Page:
Database: SELECT: Logical Order

The general form of the select statement with all of its clauses is
   SELECT columns/expressions
       FROM tables/joins
       WHERE row conditions
       GROUP BY columns
       HAVING grouping conditions
       ORDER BY column
When trying to figure out how a select statement logically works, here is the order. The actual order that the DBMS uses will probably be quite different, and unknown, because it will try to optimize the access. This describes the process for SQL1, but SQL2 FROM clause joins are fairly simple to reduce to the SQL1 FROM ... WHERE syntax. Altho this is a bit simplified because it ignores subqueries, it is useful in most cases.

Logical order

  1. FROM clause tables are used to produce a cross join (product, cartesian product). This is a table which consists of every possible combination of every row in all tables participating in the join. If we were to join 6,000 row table with a 3,000 row table the cross join table would have 6,000 x 3,000 = 18,000,000 rows! Of course, the DBMS will optimize this and produce a smaller table internally, but this large table is the logical result, and it's easier to work believing that this giant cross join is used.
  2. The WHERE condition are tested against each row of the FROM cross join result. Only those rows producing a TRUE result (neither FALSE nor UNKNOWN). are kept in the result.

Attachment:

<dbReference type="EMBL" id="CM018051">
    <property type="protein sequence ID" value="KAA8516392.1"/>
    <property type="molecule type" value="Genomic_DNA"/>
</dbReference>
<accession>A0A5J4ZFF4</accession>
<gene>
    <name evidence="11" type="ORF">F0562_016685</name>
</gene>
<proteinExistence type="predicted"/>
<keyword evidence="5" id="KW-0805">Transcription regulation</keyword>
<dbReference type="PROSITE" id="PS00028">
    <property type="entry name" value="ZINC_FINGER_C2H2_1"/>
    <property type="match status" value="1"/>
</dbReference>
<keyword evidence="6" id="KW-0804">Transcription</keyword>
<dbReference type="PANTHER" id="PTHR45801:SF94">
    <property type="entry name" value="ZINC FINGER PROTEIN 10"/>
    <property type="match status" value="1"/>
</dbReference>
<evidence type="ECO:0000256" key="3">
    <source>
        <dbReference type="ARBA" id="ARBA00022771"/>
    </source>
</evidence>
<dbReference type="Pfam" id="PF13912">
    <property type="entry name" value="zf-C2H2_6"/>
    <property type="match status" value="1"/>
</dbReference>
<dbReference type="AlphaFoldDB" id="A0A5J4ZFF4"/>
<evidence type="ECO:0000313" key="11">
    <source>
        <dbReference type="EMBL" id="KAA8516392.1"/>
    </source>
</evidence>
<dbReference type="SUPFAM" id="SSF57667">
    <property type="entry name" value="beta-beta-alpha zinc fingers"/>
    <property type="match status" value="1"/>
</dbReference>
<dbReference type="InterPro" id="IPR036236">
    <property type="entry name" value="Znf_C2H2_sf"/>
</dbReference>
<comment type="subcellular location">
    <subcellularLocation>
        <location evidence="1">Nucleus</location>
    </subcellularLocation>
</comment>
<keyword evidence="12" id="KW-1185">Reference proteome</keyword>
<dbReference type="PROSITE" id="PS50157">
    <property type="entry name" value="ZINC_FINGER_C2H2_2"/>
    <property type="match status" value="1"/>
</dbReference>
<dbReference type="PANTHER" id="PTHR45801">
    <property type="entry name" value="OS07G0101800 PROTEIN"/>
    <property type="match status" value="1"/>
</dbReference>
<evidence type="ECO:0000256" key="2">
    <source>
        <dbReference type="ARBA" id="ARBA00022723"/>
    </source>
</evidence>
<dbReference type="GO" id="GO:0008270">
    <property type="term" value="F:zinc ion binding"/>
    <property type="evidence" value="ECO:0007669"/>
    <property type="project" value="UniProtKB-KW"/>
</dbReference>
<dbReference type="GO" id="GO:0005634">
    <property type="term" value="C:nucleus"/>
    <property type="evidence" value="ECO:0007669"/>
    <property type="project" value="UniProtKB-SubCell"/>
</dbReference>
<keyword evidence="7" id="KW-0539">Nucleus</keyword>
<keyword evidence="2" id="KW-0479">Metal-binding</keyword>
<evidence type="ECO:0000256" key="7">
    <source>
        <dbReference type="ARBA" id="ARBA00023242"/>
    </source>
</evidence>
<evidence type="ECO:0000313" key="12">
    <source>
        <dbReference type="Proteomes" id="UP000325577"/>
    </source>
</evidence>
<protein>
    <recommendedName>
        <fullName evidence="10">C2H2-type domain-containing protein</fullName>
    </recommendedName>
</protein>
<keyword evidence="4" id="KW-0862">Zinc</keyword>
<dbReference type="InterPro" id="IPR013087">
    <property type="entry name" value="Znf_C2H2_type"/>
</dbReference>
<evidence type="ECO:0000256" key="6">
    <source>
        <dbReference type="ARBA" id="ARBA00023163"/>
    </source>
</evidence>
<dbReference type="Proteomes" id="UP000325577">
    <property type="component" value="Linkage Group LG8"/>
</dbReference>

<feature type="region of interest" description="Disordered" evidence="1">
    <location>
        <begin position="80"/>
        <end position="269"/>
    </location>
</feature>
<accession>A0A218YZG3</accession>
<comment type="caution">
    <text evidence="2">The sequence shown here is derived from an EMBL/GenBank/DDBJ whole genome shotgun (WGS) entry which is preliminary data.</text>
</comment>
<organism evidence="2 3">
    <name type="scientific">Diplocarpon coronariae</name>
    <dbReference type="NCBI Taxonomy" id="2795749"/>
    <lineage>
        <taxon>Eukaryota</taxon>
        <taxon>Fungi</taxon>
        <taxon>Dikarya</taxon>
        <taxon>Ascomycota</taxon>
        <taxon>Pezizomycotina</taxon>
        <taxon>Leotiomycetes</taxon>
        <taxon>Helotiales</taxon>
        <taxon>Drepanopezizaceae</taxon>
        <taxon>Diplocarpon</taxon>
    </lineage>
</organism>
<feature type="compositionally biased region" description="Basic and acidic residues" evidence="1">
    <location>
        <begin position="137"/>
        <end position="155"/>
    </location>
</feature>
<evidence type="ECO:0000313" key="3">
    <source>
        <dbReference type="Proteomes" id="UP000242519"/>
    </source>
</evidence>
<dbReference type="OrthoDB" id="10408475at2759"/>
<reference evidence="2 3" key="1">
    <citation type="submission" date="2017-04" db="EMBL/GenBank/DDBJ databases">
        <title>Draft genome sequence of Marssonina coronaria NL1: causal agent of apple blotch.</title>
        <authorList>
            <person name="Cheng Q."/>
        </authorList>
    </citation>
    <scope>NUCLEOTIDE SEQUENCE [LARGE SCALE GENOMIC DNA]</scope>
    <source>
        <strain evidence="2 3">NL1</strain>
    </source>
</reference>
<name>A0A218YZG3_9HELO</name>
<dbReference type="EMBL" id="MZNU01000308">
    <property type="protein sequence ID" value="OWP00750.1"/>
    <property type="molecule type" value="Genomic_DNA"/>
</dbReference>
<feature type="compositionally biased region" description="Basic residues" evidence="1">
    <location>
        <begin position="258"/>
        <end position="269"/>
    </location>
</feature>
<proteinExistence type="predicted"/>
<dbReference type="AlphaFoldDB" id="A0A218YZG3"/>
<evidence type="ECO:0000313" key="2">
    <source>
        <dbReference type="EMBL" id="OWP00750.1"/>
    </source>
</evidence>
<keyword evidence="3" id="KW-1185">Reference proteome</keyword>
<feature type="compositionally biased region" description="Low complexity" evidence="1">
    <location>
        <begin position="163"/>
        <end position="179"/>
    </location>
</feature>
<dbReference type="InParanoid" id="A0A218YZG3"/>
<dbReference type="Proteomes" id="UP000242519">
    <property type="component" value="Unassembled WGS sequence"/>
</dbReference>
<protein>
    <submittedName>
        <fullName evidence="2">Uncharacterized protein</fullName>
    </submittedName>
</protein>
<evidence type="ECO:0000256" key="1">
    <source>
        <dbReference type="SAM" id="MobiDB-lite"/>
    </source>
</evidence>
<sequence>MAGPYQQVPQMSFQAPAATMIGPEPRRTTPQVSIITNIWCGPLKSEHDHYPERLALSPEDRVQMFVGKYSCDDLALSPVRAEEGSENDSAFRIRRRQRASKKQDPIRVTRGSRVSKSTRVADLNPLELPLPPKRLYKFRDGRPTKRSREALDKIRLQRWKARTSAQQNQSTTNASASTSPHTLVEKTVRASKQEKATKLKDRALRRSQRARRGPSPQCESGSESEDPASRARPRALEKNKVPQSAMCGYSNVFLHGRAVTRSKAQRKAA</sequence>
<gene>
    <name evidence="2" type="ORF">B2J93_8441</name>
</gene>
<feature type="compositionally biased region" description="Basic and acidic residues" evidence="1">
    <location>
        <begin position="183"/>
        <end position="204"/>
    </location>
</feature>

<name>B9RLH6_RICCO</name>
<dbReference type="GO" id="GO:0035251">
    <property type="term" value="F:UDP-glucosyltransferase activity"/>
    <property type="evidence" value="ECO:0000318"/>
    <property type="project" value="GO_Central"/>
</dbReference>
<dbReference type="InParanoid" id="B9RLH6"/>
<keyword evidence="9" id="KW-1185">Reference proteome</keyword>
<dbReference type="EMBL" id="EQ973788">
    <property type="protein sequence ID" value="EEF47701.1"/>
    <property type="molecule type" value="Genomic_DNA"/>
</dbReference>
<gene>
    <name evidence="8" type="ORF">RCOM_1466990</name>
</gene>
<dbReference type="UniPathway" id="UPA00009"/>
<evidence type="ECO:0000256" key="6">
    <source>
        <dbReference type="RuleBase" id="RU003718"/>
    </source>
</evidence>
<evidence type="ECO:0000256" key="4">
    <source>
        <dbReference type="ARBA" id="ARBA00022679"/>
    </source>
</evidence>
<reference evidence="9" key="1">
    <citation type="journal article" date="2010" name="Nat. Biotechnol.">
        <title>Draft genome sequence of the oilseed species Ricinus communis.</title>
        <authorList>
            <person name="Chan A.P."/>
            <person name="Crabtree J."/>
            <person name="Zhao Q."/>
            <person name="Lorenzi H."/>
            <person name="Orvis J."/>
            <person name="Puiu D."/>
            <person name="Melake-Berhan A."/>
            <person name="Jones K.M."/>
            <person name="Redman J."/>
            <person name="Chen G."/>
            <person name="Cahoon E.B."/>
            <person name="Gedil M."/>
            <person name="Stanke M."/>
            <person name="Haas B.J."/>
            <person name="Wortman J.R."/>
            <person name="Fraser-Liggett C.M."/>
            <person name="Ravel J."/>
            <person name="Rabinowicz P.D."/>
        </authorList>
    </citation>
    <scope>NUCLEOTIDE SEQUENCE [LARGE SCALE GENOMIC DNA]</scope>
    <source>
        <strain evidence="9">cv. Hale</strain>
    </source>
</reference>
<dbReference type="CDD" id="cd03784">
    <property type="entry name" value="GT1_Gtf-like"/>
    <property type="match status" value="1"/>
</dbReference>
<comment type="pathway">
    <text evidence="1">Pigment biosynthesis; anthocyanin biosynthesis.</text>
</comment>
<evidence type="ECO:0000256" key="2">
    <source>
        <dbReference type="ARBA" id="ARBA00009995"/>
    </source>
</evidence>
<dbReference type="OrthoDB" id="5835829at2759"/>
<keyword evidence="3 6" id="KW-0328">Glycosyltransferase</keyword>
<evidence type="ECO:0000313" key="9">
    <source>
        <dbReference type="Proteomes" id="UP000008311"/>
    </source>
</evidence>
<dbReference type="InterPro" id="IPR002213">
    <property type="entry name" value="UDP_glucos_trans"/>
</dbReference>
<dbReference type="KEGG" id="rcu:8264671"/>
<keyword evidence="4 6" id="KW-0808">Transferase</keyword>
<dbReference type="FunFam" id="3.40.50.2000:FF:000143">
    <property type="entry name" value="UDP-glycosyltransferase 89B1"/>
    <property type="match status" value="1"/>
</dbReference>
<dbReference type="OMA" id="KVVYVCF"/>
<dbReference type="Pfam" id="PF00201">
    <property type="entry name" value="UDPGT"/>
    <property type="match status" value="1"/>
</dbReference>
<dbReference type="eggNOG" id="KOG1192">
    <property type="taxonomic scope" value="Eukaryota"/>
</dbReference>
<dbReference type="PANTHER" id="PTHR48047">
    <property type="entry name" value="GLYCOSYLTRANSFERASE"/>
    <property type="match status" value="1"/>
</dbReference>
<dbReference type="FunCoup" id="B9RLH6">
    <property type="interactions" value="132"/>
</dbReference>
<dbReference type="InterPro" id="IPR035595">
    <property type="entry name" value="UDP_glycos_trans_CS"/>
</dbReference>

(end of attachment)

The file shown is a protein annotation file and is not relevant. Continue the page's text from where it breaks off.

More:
3. If there is a GROUP BY grouping-columns clause, it is applied to the previous (FROM, WHERE) result. All rows with the same values in the grouping-columns are put together. All rows having the same column value are reduced to a single row. What is in the columns in the row is specified by the SELECT statement. It must have specified one of the following: Note that the table resulting from GROUP BY is very different than what came in from the join, both in rows and columns.
  4. A HAVING group-condition is similar to the the WHERE clause, except it applies to the result of the GROUP BY clause. It can only refer to the selected group columns, not fields in the records before the grouping. It typically will make a comparison using summary functions.
  5. The ORDER BY clause is now applied to the previous result.
  6. Finally, the SELECT columns are chosen. Columns which are not specified in the SELECT clause are not included in the result. These columns can be column names or expressions. If the DISTINCT keyword is specified, multiple rows with the save value will be condensed into only one row. If there is a GROUP BY clause, the column